Progressive stamping involves a succession of stamping stations performing distinct functions that work on the same metal sheet to create complex and intricate parts. Once the sheet metal strip has run through all the stations, the part is complete and cut off. If running a coil of sheet metal, once the first part has progressed through all the stations, a finished part is completed every time the press closes.
In addition, in-die tapping and hardware insertion are also possible as part of the process. In-die tapping uses specialized tooling integrated into the progressive stamping die to create threads in the metal part as it is being stamped. Tapping the threads directly into the part during the stamping process makes the resulting threads more precise and consistent, and the need for a separate tapping operation is eliminated, reducing the overall manufacturing time and cost.
Similarly, in-die hardware insertion integrates hardware placement, such as nuts, screws, bolts, and clips, during the stamping process. The benefits of in-die hardware insertion include increased efficiency, higher precision, and improved consistency in the manufacturing process.
Deep Draw Stamping
Deep draw stamping involves pulling a metal sheet into a die cavity to create a deep, cylindrical shape. This technique is often used to manufacture parts such as fasteners, eyelets, and enclosures.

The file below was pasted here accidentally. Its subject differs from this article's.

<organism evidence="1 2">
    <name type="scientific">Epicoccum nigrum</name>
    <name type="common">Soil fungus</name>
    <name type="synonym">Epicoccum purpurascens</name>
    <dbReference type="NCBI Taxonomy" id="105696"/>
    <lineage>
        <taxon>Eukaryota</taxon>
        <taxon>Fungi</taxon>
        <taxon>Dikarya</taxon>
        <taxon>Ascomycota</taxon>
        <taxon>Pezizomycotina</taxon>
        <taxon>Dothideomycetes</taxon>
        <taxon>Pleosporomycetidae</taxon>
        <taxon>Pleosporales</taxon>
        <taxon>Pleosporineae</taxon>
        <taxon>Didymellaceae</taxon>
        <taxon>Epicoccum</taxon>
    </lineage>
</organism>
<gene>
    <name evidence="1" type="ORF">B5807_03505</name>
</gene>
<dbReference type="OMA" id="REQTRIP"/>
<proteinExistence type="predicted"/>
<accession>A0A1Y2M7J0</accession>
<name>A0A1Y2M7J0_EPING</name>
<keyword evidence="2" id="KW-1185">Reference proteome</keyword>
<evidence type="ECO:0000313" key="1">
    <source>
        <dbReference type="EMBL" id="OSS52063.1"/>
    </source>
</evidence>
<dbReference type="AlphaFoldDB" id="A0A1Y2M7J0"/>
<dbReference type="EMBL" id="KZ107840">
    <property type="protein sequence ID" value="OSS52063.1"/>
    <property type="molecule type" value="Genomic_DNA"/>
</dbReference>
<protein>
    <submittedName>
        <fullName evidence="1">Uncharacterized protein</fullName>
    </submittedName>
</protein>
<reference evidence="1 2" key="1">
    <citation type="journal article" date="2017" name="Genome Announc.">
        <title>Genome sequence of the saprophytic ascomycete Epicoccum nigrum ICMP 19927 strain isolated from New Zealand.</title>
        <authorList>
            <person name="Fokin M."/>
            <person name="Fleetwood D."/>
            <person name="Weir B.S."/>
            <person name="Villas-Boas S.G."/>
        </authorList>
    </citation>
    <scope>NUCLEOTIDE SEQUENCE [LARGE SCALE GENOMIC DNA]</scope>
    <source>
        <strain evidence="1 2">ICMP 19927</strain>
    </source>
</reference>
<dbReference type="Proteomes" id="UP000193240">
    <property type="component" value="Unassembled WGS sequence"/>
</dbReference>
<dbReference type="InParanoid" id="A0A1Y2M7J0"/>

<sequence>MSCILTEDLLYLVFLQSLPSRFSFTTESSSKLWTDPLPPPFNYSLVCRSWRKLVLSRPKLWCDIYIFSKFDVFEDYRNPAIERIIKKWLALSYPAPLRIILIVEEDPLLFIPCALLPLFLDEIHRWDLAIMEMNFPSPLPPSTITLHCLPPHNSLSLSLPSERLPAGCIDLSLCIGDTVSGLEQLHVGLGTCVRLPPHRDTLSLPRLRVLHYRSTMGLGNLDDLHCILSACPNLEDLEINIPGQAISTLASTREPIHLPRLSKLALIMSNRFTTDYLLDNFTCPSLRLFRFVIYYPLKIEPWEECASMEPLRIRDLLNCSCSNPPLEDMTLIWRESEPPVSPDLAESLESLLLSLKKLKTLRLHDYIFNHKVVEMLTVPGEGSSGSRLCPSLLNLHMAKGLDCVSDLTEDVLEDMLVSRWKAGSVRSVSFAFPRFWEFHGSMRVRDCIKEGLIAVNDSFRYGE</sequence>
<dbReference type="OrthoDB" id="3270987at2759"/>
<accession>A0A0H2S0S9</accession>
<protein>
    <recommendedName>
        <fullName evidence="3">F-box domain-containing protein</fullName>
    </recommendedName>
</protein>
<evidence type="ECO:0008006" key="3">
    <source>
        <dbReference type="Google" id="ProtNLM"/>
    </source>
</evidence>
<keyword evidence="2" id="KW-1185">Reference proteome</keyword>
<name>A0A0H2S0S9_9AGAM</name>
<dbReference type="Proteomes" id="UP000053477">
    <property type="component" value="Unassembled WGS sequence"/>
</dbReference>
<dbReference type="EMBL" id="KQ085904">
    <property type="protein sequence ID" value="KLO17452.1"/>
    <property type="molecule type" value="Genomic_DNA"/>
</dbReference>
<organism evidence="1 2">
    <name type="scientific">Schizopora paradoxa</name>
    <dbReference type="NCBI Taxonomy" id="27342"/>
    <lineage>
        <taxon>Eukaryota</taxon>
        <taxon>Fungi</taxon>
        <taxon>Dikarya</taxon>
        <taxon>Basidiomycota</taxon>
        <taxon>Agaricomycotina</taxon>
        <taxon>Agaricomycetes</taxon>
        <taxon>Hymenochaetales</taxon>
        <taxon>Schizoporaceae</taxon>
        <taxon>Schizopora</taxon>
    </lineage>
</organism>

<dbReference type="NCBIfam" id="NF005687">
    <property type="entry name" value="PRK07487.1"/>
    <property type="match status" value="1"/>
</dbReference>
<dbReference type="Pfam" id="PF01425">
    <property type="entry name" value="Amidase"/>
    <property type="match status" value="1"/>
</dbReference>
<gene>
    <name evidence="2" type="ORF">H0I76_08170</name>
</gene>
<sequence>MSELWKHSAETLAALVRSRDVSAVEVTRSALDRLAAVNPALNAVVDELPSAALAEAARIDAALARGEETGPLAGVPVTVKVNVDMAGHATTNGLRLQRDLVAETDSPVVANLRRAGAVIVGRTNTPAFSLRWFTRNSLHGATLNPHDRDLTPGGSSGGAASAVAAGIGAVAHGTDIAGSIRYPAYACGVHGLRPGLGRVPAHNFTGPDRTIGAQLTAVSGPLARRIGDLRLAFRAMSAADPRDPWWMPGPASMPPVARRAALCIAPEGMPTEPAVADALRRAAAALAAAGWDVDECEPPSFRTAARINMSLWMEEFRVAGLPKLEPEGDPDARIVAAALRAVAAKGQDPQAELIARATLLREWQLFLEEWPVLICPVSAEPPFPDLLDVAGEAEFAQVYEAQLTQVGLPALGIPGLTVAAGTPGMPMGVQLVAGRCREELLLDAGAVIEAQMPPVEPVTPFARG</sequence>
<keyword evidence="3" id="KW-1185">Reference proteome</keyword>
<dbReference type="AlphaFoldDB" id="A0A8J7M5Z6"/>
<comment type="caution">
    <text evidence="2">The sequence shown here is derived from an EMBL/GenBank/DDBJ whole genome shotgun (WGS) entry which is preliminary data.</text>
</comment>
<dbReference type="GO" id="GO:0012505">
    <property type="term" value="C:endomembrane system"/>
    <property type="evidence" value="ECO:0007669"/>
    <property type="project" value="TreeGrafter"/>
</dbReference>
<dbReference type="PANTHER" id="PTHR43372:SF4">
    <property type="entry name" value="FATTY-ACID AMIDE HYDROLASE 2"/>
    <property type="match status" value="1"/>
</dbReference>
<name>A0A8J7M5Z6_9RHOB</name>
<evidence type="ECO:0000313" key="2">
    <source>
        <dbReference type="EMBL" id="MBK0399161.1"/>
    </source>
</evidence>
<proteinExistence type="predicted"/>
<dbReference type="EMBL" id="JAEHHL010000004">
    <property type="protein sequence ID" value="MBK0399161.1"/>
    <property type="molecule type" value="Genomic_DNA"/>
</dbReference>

Compound Die Stamping
Compound die stamping performs multiple operations to create a finished part in a single press stroke. This contrasts with progressive tooling, which uses multiple press strokes to create a finished part.
Transfer Die Stamping
This type of die is similar to progressive dies but uses fewer materials since there is no strip. The part is picked up and moved through the press to each station.
Four-slide stamping uses four tools that bend and shape the metal in multiple directions. The process involves sliding the metal through a series of dies, with each die bending or shaping the metal in a different way. With more than four tools it is called a multi-slide. This process is similar to progressive stamping, except progressive die stamping takes less time to set up and is more accurate.
Part design is a critical step in the manufacturing process to take a product from concept to reality. Part parameters, such as tolerance, material, form, fit, and function, must be detailed to manufacture and assemble the part as intended. Part design can impact the final product’s overall quality, cost, and functionality. Working with a partner that uses design for manufacturability principles will lower your total costs and increase efficiencies in your processes.
Prototyping Your Metal Part